Sep 042010
 

I have been dreading this space since August 23. Like most tragedies that hit our nation, there are simply no words.  I’m writing this to share some insights on internal factors that I feel were informing events at the Quirino Grandstand and on the internet.

There was so much anger and blame online. I was part of it until I realized it wasn’t really accomplishing much. After feeling utterly useless and overstimulated by the horrible images,  I turned everything off. I could not watch any more of the live coverage. I could not believe I was watching it blow-by-blow as it happened.  I left the room and lit a candle for those who died–and for humanity in general–sending out all the love, comfort and warmth I could muster. A few minutes later, D. came into the room and sat with me in silence and prayer, exactly the way we do when someone we know has crossed over. We made a conscious effort to get out of the virtual world and engage in something human. Someone later tweeted, with an expletive or two, that he was tired of all the calls for prayer. What he wanted was action. Those who know the power of prayer, know it is action. Prayer (not the emotional asking for the moon kind) is thinking and reflection with compassion. At that moment, it was a very powerful deed.  Nothing else would be accomplished online.
As a people, I have observed that we are sorely lacking in boundaries. You see it in our geography, too. Water surrounds us, the earth constantly shifts beneath our feet and we like to be fluid and soft and warm. Our challenge is to create boundaries where needed. The police didn’t give it to media and could not muster enough for themselves. People around couldn’t keep away. The media got too close and, in my opinion, did not exercise enough restraint. I am all for reporting and bringing truth and facts across, but when lives are in the balance, delayed broadcast would be the better choice. Everyone wanted in on the action. Some people from media decided they could get close and interview the hostage-taker and voila, they did. Everyone wanted to do everything except step back and create boundaries.
We need boundaries. We ought to have them in the form of laws, which we seem to be able to craft. But implementing and following them–these are difficult for us.  I believe it is because most of us are extremely boundary-challenged.  We don’t have the internal alarms that tell us when we are too close to the person beside us in the queue, or that the question we want to ask is inappropriate.  We grandstand during hearings because we have a bigger sense of ourselves and none of the other.  We grin and laugh during a hostage crisis because the cameras are rolling and somehow we’ve blurred the lines between virtual and real. We take souvenir shots of ourselves in front of the bus where so many lives were lost and post them online. We don’t care that the money we used to build our fortune — the one that allows our daughters to buy their exorbitantly priced designer bags — came from government. That means we robbed hardworking taxpayers. Did you feel that when you crossed the boundary? Did you know there was a boundary?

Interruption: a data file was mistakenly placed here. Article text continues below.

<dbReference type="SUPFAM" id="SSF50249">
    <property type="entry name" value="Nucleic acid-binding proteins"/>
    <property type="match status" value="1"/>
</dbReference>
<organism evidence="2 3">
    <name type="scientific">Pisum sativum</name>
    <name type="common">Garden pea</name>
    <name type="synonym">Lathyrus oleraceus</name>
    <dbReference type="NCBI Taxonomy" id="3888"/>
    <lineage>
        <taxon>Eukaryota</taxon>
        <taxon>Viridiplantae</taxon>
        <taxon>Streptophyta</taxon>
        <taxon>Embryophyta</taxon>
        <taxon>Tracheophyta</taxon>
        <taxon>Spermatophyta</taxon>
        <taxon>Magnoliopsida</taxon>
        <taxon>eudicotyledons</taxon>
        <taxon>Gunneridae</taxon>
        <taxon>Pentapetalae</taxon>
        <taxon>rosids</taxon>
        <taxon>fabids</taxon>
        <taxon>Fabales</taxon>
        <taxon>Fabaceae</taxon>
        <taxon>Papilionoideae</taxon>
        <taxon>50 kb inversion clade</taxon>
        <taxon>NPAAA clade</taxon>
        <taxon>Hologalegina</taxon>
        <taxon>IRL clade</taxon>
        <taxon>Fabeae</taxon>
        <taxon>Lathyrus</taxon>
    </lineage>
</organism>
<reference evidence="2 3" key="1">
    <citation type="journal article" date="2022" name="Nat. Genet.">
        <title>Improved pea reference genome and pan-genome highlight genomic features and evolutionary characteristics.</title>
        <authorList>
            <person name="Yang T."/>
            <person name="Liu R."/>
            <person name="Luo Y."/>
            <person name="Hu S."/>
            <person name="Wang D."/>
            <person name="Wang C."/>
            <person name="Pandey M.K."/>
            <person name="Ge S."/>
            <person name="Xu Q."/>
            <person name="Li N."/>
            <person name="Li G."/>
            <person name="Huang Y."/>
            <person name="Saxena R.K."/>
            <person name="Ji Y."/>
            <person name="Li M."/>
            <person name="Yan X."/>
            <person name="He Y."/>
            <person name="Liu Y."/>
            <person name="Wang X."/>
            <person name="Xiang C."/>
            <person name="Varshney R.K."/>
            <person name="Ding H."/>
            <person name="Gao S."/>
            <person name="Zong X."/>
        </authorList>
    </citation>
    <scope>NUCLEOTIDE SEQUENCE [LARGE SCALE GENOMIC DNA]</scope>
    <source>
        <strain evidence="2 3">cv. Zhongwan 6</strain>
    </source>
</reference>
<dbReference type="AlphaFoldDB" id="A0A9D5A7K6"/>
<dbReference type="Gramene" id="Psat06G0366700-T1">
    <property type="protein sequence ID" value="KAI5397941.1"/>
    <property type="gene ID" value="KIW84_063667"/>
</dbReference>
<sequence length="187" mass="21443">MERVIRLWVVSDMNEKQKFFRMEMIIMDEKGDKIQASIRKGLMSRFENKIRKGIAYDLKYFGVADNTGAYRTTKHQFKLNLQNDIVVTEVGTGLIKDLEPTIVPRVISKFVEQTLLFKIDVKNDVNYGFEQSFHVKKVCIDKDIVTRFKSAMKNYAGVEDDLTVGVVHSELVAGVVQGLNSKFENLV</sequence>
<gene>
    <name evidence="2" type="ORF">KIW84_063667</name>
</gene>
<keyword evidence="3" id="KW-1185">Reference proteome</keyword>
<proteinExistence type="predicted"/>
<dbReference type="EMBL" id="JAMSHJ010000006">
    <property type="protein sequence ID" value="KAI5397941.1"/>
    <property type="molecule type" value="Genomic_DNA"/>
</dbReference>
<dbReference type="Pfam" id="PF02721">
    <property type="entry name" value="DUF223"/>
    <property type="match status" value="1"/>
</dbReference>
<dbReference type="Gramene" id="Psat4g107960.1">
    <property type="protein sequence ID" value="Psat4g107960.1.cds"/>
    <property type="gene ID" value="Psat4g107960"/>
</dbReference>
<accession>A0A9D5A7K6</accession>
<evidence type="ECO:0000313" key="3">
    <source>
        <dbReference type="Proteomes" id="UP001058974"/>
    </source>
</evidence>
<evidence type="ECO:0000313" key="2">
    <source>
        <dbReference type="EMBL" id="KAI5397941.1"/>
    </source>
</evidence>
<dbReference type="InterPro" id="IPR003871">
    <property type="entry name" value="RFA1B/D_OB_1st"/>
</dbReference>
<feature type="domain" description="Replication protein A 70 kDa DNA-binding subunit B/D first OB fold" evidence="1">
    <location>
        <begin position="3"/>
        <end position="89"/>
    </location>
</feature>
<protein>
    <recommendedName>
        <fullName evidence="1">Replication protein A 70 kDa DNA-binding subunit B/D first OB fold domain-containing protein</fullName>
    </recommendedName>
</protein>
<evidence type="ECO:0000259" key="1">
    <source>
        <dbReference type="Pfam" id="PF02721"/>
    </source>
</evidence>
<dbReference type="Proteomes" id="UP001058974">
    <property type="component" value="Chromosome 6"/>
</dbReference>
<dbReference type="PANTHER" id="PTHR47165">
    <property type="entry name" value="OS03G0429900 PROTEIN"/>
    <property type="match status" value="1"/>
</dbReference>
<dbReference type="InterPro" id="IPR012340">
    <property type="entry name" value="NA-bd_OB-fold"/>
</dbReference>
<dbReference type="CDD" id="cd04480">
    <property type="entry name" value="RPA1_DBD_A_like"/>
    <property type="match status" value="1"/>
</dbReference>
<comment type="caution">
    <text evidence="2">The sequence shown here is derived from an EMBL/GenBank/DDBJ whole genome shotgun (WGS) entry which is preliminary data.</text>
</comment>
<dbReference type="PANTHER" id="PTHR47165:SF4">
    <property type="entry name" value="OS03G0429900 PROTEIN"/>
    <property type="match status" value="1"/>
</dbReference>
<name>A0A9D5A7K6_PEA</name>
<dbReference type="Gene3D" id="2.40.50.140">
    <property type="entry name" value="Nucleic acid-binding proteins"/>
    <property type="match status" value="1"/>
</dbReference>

Someone else tweeted that if we tried to figure out the motives of hostage-taker, we would end up going all the way back to his mommy. I think that was meant to be funny, but in the end I have to say, absolutely.
As a mother, I make sure I raise my children to recognize boundaries. How? I create them. Discipline, consistency and integrity. Rules are clear. Consequences as well. And I try with everything I have, to be true to what I say. Whatever comes out of my mouth is followed through.  I live what I preach. They see it and grow up in it.  Strengthening these inner boundaries make up a well-structured moral life. Having a sense of where you stand and where others do is a healthy social skill to have.  It is inside that we have to look to see what went wrong.

Everyone wants to say enough talking, let’s start acting. Well, I have news for you, we can’t walk the talk if we haven’t figured out the talk. We need to connect the dots, see the relationships that make us whole as human beings and make sure that we are always walking that path of integrity.  This brand of thinking is self-reflection towards conscious, purposeful and directed action. What ails this country can only be healed within. The future of this country depends on what we do today, inside ourselves, because that will inform how we behave and create and move in society. We start at home with ourselves and with our kids.
Until then, we continue working furiously at outer structures that keep crumbling because the foundation we keep avoiding has long been rotten to the core.
 Posted by at 5:15 pm

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